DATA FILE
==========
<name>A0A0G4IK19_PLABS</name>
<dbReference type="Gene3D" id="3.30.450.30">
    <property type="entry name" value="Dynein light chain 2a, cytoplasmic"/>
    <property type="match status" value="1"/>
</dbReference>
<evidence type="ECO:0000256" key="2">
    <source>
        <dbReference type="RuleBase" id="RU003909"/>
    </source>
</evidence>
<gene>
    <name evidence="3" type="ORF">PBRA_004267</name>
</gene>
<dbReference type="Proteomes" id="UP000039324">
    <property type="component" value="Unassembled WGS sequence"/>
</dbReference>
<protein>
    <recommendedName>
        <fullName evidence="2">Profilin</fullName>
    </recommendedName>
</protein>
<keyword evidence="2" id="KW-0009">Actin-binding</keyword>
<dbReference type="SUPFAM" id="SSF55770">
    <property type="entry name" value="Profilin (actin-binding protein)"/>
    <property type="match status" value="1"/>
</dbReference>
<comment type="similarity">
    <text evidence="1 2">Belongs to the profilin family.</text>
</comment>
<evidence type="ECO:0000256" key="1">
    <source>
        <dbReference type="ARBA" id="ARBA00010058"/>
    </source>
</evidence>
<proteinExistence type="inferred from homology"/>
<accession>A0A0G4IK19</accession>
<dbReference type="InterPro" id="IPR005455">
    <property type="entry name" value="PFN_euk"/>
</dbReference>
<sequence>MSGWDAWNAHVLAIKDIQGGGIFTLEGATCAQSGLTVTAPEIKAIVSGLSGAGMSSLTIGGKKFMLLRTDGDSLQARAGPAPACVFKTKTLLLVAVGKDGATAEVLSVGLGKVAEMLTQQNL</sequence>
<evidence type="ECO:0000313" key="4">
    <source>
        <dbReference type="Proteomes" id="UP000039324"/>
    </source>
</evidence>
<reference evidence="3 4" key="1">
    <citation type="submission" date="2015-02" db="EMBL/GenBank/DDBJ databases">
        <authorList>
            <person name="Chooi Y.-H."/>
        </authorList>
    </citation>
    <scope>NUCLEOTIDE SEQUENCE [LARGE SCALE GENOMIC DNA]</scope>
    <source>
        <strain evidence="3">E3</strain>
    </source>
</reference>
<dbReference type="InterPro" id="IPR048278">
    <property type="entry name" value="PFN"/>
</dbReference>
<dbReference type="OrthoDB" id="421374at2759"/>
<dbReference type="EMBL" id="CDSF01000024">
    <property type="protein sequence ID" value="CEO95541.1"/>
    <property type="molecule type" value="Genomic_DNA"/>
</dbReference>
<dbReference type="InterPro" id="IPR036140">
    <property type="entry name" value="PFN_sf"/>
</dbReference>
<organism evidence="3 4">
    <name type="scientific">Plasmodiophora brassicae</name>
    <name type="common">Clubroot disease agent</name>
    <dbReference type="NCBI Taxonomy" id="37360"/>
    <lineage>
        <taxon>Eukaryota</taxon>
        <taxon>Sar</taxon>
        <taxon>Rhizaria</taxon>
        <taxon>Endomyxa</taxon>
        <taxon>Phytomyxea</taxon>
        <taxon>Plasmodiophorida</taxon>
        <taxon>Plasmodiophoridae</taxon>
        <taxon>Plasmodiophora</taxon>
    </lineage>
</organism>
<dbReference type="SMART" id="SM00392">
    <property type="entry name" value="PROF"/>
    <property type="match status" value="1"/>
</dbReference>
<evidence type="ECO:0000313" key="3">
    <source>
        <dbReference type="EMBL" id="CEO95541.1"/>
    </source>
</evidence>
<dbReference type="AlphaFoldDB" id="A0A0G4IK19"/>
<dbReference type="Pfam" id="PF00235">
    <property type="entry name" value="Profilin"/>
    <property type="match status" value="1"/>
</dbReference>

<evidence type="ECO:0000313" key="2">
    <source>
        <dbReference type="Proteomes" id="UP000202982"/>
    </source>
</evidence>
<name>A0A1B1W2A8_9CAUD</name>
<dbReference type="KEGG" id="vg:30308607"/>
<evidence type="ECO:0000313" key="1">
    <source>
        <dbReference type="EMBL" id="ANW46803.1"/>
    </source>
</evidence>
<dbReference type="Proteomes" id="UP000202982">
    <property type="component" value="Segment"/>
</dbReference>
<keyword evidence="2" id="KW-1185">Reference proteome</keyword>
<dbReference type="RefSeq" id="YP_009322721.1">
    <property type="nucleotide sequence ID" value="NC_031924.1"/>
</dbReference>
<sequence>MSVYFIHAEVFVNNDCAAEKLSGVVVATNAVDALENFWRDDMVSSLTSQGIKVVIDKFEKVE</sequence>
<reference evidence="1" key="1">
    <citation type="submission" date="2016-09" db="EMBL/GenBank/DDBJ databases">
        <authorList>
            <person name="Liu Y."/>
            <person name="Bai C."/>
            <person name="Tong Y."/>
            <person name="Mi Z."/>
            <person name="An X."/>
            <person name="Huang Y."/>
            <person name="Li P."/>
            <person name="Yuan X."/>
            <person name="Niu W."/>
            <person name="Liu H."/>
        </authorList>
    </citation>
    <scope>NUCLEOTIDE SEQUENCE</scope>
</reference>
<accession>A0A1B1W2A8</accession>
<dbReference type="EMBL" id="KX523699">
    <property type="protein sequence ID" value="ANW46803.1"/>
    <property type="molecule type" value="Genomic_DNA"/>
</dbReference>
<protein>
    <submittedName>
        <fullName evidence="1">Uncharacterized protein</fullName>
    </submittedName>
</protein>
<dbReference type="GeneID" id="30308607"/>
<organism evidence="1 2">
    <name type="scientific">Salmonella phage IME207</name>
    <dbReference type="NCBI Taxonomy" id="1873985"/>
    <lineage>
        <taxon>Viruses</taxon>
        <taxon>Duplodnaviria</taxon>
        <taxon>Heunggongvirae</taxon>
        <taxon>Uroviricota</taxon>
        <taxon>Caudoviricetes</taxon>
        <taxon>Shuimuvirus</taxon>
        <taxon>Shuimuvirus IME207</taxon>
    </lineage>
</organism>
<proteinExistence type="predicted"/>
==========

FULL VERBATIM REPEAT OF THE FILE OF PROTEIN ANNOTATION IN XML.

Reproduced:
<name>A0A0G4IK19_PLABS</name>
<dbReference type="Gene3D" id="3.30.450.30">
    <property type="entry name" value="Dynein light chain 2a, cytoplasmic"/>
    <property type="match status" value="1"/>
</dbReference>
<evidence type="ECO:0000256" key="2">
    <source>
        <dbReference type="RuleBase" id="RU003909"/>
    </source>
</evidence>
<gene>
    <name evidence="3" type="ORF">PBRA_004267</name>
</gene>
<dbReference type="Proteomes" id="UP000039324">
    <property type="component" value="Unassembled WGS sequence"/>
</dbReference>
<protein>
    <recommendedName>
        <fullName evidence="2">Profilin</fullName>
    </recommendedName>
</protein>
<keyword evidence="2" id="KW-0009">Actin-binding</keyword>
<dbReference type="SUPFAM" id="SSF55770">
    <property type="entry name" value="Profilin (actin-binding protein)"/>
    <property type="match status" value="1"/>
</dbReference>
<comment type="similarity">
    <text evidence="1 2">Belongs to the profilin family.</text>
</comment>
<evidence type="ECO:0000256" key="1">
    <source>
        <dbReference type="ARBA" id="ARBA00010058"/>
    </source>
</evidence>
<proteinExistence type="inferred from homology"/>
<accession>A0A0G4IK19</accession>
<dbReference type="InterPro" id="IPR005455">
    <property type="entry name" value="PFN_euk"/>
</dbReference>
<sequence>MSGWDAWNAHVLAIKDIQGGGIFTLEGATCAQSGLTVTAPEIKAIVSGLSGAGMSSLTIGGKKFMLLRTDGDSLQARAGPAPACVFKTKTLLLVAVGKDGATAEVLSVGLGKVAEMLTQQNL</sequence>
<evidence type="ECO:0000313" key="4">
    <source>
        <dbReference type="Proteomes" id="UP000039324"/>
    </source>
</evidence>
<reference evidence="3 4" key="1">
    <citation type="submission" date="2015-02" db="EMBL/GenBank/DDBJ databases">
        <authorList>
            <person name="Chooi Y.-H."/>
        </authorList>
    </citation>
    <scope>NUCLEOTIDE SEQUENCE [LARGE SCALE GENOMIC DNA]</scope>
    <source>
        <strain evidence="3">E3</strain>
    </source>
</reference>
<dbReference type="InterPro" id="IPR048278">
    <property type="entry name" value="PFN"/>
</dbReference>
<dbReference type="OrthoDB" id="421374at2759"/>
<dbReference type="EMBL" id="CDSF01000024">
    <property type="protein sequence ID" value="CEO95541.1"/>
    <property type="molecule type" value="Genomic_DNA"/>
</dbReference>
<dbReference type="InterPro" id="IPR036140">
    <property type="entry name" value="PFN_sf"/>
</dbReference>
<organism evidence="3 4">
    <name type="scientific">Plasmodiophora brassicae</name>
    <name type="common">Clubroot disease agent</name>
    <dbReference type="NCBI Taxonomy" id="37360"/>
    <lineage>
        <taxon>Eukaryota</taxon>
        <taxon>Sar</taxon>
        <taxon>Rhizaria</taxon>
        <taxon>Endomyxa</taxon>
        <taxon>Phytomyxea</taxon>
        <taxon>Plasmodiophorida</taxon>
        <taxon>Plasmodiophoridae</taxon>
        <taxon>Plasmodiophora</taxon>
    </lineage>
</organism>
<dbReference type="SMART" id="SM00392">
    <property type="entry name" value="PROF"/>
    <property type="match status" value="1"/>
</dbReference>
<evidence type="ECO:0000313" key="3">
    <source>
        <dbReference type="EMBL" id="CEO95541.1"/>
    </source>
</evidence>
<dbReference type="AlphaFoldDB" id="A0A0G4IK19"/>
<dbReference type="Pfam" id="PF00235">
    <property type="entry name" value="Profilin"/>
    <property type="match status" value="1"/>
</dbReference>

<evidence type="ECO:0000313" key="2">
    <source>
        <dbReference type="Proteomes" id="UP000202982"/>
    </source>
</evidence>
<name>A0A1B1W2A8_9CAUD</name>
<dbReference type="KEGG" id="vg:30308607"/>
<evidence type="ECO:0000313" key="1">
    <source>
        <dbReference type="EMBL" id="ANW46803.1"/>
    </source>
</evidence>
<dbReference type="Proteomes" id="UP000202982">
    <property type="component" value="Segment"/>
</dbReference>
<keyword evidence="2" id="KW-1185">Reference proteome</keyword>
<dbReference type="RefSeq" id="YP_009322721.1">
    <property type="nucleotide sequence ID" value="NC_031924.1"/>
</dbReference>
<sequence>MSVYFIHAEVFVNNDCAAEKLSGVVVATNAVDALENFWRDDMVSSLTSQGIKVVIDKFEKVE</sequence>
<reference evidence="1" key="1">
    <citation type="submission" date="2016-09" db="EMBL/GenBank/DDBJ databases">
        <authorList>
            <person name="Liu Y."/>
            <person name="Bai C."/>
            <person name="Tong Y."/>
            <person name="Mi Z."/>
            <person name="An X."/>
            <person name="Huang Y."/>
            <person name="Li P."/>
            <person name="Yuan X."/>
            <person name="Niu W."/>
            <person name="Liu H."/>
        </authorList>
    </citation>
    <scope>NUCLEOTIDE SEQUENCE</scope>
</reference>
<accession>A0A1B1W2A8</accession>
<dbReference type="EMBL" id="KX523699">
    <property type="protein sequence ID" value="ANW46803.1"/>
    <property type="molecule type" value="Genomic_DNA"/>
</dbReference>
<protein>
    <submittedName>
        <fullName evidence="1">Uncharacterized protein</fullName>
    </submittedName>
</protein>
<dbReference type="GeneID" id="30308607"/>
<organism evidence="1 2">
    <name type="scientific">Salmonella phage IME207</name>
    <dbReference type="NCBI Taxonomy" id="1873985"/>
    <lineage>
        <taxon>Viruses</taxon>
        <taxon>Duplodnaviria</taxon>
        <taxon>Heunggongvirae</taxon>
        <taxon>Uroviricota</taxon>
        <taxon>Caudoviricetes</taxon>
        <taxon>Shuimuvirus</taxon>
        <taxon>Shuimuvirus IME207</taxon>
    </lineage>
</organism>
<proteinExistence type="predicted"/>